The House voted to require the federal government to comply with the Defense of Marriage Act late Wednesday night in the wake of President Barack Obama’s endorsement of same-sex marriage.
The language passed on a largely party-line vote of 275-171, with 16 Democrats supporting and seven Republicans opposing the provision.
The amendment to the Justice Department’s spending bill was offered by Rep. Tim Huelskamp (R-Kan.) and would not block the Department of Justice from arguing DOMA is unconstitutional.
Additionally, because the administration is following federal restrictions on gay marriages, it appeared to largely be symbolic in nature.
That didn’t stop lawmakers from engaging in an often-heated debate.
Huelskamp warned the language needed to be included in order to prevent the Department of Justice from “ultimately undermining the rule of law. ... The Department of Justice and the president of the United States don’t need to agree with the law. But they do have to enforce it.”
Huelskamp also attacked Obama’s handling of the law, arguing that “the administration is turning the Justice Department into a mouthpiece for its political campaign rather than its purpose in enforcing the law,” making it “the department of politics.”
Rep. Barney Frank (D-Mass.) fired back, deriding the amendment as having no effect.
“If it were to be law in an hour, it does not appear it would affect anything that is now happening in the federal government,” Frank said, noting that while the administration doesn’t support it, the law remains in effect and “there are no things now going on where the federal government recognizes the rights of same-sex marriages.”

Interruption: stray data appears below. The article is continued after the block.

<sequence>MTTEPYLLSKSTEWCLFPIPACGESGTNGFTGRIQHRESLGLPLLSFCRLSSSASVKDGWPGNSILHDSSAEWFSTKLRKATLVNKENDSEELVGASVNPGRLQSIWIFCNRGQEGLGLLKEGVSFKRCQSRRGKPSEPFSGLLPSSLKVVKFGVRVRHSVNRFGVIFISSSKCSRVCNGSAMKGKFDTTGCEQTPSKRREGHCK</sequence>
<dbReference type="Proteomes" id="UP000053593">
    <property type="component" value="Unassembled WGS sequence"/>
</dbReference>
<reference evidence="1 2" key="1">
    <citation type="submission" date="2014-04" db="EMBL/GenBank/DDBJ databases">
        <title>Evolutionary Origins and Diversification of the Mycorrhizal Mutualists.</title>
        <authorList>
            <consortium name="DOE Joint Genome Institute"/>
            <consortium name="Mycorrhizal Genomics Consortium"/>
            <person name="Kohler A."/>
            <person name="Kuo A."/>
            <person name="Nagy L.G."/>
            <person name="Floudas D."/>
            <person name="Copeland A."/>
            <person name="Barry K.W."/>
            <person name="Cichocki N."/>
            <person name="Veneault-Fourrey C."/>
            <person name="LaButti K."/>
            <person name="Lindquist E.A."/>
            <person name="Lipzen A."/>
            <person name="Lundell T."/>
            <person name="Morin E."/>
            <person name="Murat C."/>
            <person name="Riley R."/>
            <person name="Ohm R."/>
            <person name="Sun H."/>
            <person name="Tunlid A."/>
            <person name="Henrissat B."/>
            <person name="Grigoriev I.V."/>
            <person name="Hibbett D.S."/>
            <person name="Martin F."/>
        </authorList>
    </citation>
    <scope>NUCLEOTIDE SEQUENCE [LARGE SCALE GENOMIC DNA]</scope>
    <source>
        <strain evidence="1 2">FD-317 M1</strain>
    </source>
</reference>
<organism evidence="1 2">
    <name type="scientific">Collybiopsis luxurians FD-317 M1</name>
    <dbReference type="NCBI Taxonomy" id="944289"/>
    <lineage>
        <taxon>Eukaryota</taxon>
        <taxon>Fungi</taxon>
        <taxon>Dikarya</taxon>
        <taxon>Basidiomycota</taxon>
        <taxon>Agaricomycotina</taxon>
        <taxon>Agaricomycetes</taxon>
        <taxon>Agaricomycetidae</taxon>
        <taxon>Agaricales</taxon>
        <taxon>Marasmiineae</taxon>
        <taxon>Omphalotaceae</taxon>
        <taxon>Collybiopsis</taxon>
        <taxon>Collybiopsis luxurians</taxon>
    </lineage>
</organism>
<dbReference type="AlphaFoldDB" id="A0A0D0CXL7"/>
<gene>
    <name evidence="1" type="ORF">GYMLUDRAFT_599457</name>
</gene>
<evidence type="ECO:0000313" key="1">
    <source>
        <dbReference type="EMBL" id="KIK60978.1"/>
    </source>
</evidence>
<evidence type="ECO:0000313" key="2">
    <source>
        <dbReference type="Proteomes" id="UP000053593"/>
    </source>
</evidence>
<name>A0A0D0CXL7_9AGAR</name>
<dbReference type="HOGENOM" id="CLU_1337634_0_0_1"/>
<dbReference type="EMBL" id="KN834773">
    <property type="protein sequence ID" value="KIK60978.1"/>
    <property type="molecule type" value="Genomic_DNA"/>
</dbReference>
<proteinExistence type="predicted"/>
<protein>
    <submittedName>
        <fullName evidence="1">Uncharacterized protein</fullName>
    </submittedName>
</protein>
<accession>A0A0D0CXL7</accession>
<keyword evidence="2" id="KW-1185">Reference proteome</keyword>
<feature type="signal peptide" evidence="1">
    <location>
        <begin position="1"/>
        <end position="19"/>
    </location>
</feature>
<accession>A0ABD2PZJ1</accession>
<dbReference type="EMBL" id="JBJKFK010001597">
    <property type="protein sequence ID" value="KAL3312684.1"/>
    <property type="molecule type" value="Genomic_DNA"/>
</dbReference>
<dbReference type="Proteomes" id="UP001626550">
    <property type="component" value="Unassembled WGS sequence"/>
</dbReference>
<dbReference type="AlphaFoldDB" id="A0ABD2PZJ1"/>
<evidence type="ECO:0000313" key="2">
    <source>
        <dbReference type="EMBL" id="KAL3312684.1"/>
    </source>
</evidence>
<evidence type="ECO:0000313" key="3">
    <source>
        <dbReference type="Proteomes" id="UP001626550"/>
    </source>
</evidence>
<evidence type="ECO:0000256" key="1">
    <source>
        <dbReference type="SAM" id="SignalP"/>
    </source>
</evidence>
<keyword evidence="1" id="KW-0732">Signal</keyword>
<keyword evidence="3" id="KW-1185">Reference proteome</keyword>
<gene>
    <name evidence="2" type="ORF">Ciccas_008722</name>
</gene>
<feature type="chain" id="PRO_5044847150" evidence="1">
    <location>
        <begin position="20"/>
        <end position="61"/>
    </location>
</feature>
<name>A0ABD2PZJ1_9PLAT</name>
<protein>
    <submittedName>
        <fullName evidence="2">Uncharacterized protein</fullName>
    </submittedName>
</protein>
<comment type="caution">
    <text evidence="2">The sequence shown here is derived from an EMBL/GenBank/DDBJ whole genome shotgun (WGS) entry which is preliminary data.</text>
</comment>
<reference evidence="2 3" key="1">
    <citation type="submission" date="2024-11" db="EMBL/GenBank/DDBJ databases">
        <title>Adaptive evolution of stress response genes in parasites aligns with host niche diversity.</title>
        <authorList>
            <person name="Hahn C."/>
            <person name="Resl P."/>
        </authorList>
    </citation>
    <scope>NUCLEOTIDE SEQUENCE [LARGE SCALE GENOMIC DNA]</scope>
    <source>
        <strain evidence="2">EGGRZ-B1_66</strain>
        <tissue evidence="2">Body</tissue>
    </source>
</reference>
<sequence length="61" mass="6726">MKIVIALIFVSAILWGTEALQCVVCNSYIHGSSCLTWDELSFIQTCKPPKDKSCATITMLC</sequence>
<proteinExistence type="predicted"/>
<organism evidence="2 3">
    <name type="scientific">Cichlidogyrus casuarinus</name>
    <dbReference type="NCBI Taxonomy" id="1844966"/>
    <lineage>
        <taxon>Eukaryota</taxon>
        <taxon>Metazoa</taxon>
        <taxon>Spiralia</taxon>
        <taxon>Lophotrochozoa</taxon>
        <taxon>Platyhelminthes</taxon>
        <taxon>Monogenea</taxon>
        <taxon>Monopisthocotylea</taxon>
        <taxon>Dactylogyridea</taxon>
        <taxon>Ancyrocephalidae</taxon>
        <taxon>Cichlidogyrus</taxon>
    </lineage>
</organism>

The amendment also drew the ire of Rep. Steven LaTourette (R-Ohio). Although he supports the Defense of Marriage Act, LaTourette was harshly critical of Huelskamp’s provision, arguing, “this amendment is symptomatic of what I think has been the problem of this Congress since it convened.”
“This matter will be resolved. The courts will say this is constitutional or unconstitutional, and we’ll all abide by the law,” LaTourette said, noting that Speaker John Boehner (R-Ohio) has retained outside counsel for the House to defend the law.
Huelskamp had originally sought to offer an amendment blocking the Department of Justice from arguing the Defense of Marriage Act is unconstitutional in court.
However, that amendment was ruled out of order, forcing him to instead pursue the amendment simply requiring federal compliance with the law.
Sen. Kirsten Gillibrand, D-N.Y., speaks with reporters following a vote in the Senate. Gillibrand’s proposal to remove military commanders from the process of reviewing sexual-assault cases was left out of the bicameral deal on the defense authorization bill, but the senator is pushing for a vote on her plan soon.
Each year since 1990, CQ Roll Call has reviewed the financial disclosures of all 541 senators, representatives and delegates to determine the 50 richest members of Congress. This year's report, derived from forms covering the calendar year 2012, shows it took a net worth of $6.67 million to crack the exclusive club.